Small Town Hoser Spic is wonderful, cleverly written and performed by Pedro Chamale. He has nailed down what it is to grow up in a small town in northern B.C.; and he can drink a prodigious amount of alcohol on stage and still remember his lines.
This is an autobiography, and an unusual one. You could count on the fingers of one hand the number of Latinos living in Chetwynd – there were four in all: Pedro, his sister, his mother and father. They were brown-skinned, but not the same brown as the indigenous families comprising half the population. They were not white either. But it was not until Pedro had left Chetwynd and moved to Vancouver that any of this mattered. Until then he had not encountered racism.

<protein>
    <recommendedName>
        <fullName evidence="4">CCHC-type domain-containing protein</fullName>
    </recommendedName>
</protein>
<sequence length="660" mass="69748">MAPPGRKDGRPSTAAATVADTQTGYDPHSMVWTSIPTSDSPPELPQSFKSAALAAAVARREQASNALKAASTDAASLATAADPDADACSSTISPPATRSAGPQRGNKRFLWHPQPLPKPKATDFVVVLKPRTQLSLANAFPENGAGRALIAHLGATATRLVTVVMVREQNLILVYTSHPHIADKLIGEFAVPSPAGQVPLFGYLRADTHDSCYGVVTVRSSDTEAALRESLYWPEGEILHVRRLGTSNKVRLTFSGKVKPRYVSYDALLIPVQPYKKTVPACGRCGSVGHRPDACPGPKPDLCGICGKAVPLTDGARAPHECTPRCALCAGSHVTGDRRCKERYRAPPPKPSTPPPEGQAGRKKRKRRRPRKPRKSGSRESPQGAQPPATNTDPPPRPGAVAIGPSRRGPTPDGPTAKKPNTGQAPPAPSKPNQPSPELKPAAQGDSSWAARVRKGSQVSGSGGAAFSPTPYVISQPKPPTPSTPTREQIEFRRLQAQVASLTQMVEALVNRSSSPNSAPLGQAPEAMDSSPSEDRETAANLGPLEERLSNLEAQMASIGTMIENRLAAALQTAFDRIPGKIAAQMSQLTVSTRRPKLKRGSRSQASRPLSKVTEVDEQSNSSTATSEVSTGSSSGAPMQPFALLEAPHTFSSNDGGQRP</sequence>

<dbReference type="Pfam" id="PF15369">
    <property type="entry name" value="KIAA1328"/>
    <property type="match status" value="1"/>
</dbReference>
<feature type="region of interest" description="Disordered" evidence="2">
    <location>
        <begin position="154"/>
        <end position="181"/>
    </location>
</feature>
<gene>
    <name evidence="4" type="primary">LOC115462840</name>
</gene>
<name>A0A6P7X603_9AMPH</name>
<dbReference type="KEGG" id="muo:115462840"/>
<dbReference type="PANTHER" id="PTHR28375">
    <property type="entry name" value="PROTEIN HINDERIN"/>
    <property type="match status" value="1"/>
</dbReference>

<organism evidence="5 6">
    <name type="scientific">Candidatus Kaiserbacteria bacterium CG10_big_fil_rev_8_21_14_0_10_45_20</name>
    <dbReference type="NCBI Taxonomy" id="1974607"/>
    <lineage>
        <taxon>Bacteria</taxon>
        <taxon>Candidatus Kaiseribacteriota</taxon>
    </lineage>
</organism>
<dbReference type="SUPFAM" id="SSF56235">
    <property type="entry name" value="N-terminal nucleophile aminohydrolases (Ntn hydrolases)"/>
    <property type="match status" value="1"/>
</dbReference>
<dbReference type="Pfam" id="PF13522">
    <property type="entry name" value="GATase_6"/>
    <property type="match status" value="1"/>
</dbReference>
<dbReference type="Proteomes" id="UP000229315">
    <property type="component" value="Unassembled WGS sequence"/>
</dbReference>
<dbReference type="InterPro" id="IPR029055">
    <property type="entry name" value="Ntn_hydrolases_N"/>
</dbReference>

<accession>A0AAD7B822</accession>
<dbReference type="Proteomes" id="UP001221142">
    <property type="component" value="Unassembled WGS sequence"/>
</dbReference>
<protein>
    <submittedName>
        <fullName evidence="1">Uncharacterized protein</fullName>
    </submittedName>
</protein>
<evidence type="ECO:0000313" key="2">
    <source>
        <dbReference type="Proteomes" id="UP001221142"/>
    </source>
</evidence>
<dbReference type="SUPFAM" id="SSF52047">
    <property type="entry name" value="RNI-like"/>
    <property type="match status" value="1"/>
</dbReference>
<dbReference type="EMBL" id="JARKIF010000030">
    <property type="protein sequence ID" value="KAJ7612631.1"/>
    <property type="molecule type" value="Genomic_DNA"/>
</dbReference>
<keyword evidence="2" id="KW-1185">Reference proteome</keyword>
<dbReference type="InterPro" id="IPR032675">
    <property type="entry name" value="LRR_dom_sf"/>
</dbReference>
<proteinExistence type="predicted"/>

This is a very funny show; the audience laughs a lot. It is only afterwards that we recall some racist remarks. Audience participation consists of one guy being called out to join Pedro in a beer-drinking contest. The guest loses graciously, and accepts another can of beer as a consolation prize. And Pedro also hands around a bowl of guacamole and a bowl of tortilla chips for the audience to share!
We are drawn to the actor on stage by his million-dollar smile and the sheer energy emanating from him. A very engaging character, in an unlikely situation. We cheer him on from the beginning. He asks how many of us know what the word Spic means. Not, it would seem, an abbreviation of Hispanic, but derived from No spica Eengleesh, spoken by a person from Central or South America.
Yes, the laughs are a mile a minute, but this performer subtly makes us think as well as laugh.
Part of UNO Fest, Small Town Hoser Spic is on at the Intrepid Theatre Club is on for one more night –on Wednesday, May 24 at 6:30 pm. Tickets on line at intrepidtheatre.com or call Ticket Rocket at 250-590-6291.